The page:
Setting Up Ghost on QNAP NAS

Setting Up Ghost on QNAP NAS
Photo by Billy Freeman / Unsplash

I had previously been running my side project websites and projects on a Windows Home Server HP Microserver. It served e very well for years but was not having a bit of trouble keeping up with HD videos and was getting a bit noisy.

I decided it was a good candidate for another Covid Project.

The microserver served three functions:

  1. HTPC
  2. NAS
  3. Host for a couple of websites

I decided to split out the HTPC aspect a get a specific mini pc for that and get a NAS for well the NAS. I hadn't really decided on where to host the websites but was I think at the time expecting to run it on the mini-pc.

Once I set up the NAS it turned out it supports Docker and it seems like a fun way to go. It also meant I could keep the min-pc clutter free without a load of dev tools.

My existing set up was an nginx instance in front of any of the other sites I had running at the time, the main site being this blog.

There were both Nginx and Ghost images available so this seemed like a sensible way to go.

The first thing to set up is the Container Station. This can be installed via the App Store. There are plenty of useful documentation online such as: How to use Container Station? | QNAP Container Station | Supports LXC and Docker containers | QNAP

One of the things I found confusing about Container Station was how to actually install an image. My go to was to search for the image and click install, and while this works, I don't think this is how it's expected to be used.

Using the "Create Application" option, while more daunting, gives a much better experience overall. The only drawback being that you have to spend a bit of time getting to know Docker compose.

On clicking this you are presented with the following screen:

The most important thing to notice here is the link to Overview of Docker Compose | Docker Documentation

I would recommend using this even for single image set up because configuring them via docker compose is much simpler. There is no way to edit a image that is installed directly.

Set up Nginx

So there are 2 main steps to setting up the NGIX instance.

  1. Set up the container

There are 2 parts to this, setting up the env variables and the volumes. The volumes are important because you need to be able to provide configuration of the instance. The nginx image defaults to loading html and config from certain locations. You can provide a path to a location on your NAS and mount this in the container. See the volumes section:

version: '3'

    image: nginx:latest
    restart: always
      - 443:443
      - /path/to/html:/usr/share/nginx/html
      - /path/to/nginx/config:/etc/nginx
      NGINX_VERSION: 1.19.5
      NJS_VERSION: 0.4.4
      PATH: /usr/local/sbin:/usr/local/bin:/usr/sbin:/usr/bin:/sbin:/bin
      PKG_RELEASE: 1~buster
  • Note that your NAS shares are located in `/share`

2. Set up the nginx config

I'm not going to go through this, this is really up to your own specific application. I will discuss how to route traffic to another container later.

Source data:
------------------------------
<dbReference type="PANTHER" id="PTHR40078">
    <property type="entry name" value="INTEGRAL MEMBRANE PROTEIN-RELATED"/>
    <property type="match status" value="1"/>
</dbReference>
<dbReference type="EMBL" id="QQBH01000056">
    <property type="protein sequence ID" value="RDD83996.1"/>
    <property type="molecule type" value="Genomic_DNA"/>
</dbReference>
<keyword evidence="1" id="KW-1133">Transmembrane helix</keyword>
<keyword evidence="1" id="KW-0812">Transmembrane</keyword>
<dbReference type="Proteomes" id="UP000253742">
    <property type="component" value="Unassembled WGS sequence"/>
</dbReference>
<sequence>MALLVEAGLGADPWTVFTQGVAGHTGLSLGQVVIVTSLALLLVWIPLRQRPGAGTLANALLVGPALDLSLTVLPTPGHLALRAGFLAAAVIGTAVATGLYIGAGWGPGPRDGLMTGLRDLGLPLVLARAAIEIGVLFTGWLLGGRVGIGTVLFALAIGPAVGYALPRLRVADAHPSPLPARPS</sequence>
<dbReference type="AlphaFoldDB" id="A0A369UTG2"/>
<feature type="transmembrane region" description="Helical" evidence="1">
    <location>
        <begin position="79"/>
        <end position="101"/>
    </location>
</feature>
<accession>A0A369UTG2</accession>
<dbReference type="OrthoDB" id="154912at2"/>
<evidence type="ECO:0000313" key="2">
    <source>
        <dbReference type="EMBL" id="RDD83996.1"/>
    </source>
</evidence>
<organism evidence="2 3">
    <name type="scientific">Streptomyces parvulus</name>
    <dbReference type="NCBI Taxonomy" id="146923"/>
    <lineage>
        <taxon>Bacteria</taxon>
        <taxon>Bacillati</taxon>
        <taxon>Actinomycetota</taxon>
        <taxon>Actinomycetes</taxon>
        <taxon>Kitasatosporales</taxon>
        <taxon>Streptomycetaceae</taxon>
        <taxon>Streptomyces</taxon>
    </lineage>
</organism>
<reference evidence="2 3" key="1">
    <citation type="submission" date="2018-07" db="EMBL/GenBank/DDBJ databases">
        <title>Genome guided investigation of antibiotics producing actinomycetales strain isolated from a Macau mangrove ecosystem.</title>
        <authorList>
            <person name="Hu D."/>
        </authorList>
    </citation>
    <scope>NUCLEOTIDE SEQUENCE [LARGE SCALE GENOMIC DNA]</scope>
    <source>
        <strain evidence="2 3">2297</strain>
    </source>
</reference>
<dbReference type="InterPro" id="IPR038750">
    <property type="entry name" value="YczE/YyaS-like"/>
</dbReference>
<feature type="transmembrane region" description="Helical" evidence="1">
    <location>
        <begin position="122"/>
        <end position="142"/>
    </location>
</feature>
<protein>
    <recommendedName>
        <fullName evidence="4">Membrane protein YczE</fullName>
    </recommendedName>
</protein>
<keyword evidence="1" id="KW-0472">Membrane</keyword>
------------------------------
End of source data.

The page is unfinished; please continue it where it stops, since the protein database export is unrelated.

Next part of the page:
Set up Ghost

Setting up Ghost was pretty trivial using the provided image, instructions are available here ghost - Docker Hub. I did try an install the mysql db with it but it doesn't work by the NAS I have is using an ARM processor and there is no mysql image for ARM. I removed that and went with sqllite.

version: '3'

    image: ghost:3-alpine
    restart: always
      - 2368:2368
      # this url value is just an example, and is likely wrong for your environment!
      url: http://localhost:2368
  • Ghost sets up a permanent volume for itself to store content etc

The Hard Part

It was all going pretty smooth up to this point I could hit the ghost app and the nginx app. Unfortunately I could not hit the ghost app via the nginx app.

I spent a lot of time investigating this, restarting the containers, changing ports, updating the url of the ghost app, etc. All to no avail. I could hit either app separately but they could not see each other. I realised of course that the containers were running on their own networks and could not see each other.

This is made clear by the "Network and Virtual Switch" settings in QNP. There could see individual Virtual Adapters and Virtual Switches set up for the containers.

I tried a number of things via the docker compose configs that I think should have worked but didn't.

At the end of the day I ran some docker commands directly on the machine (via SSH which wasn't really obvious to me either, I figured there would be something on the NAS for doing that too).

docker network create <new network name>

docker network disconnect <old default network name> <container-name> 
docker network connect <new network name> <container-name> 

Do this for your containers, then check the "Network and Virtual Switch" again an take note of the IP of the Virtual Adapter. In my case I had to update by mginx config to use this IP to talk to the Ghost instance,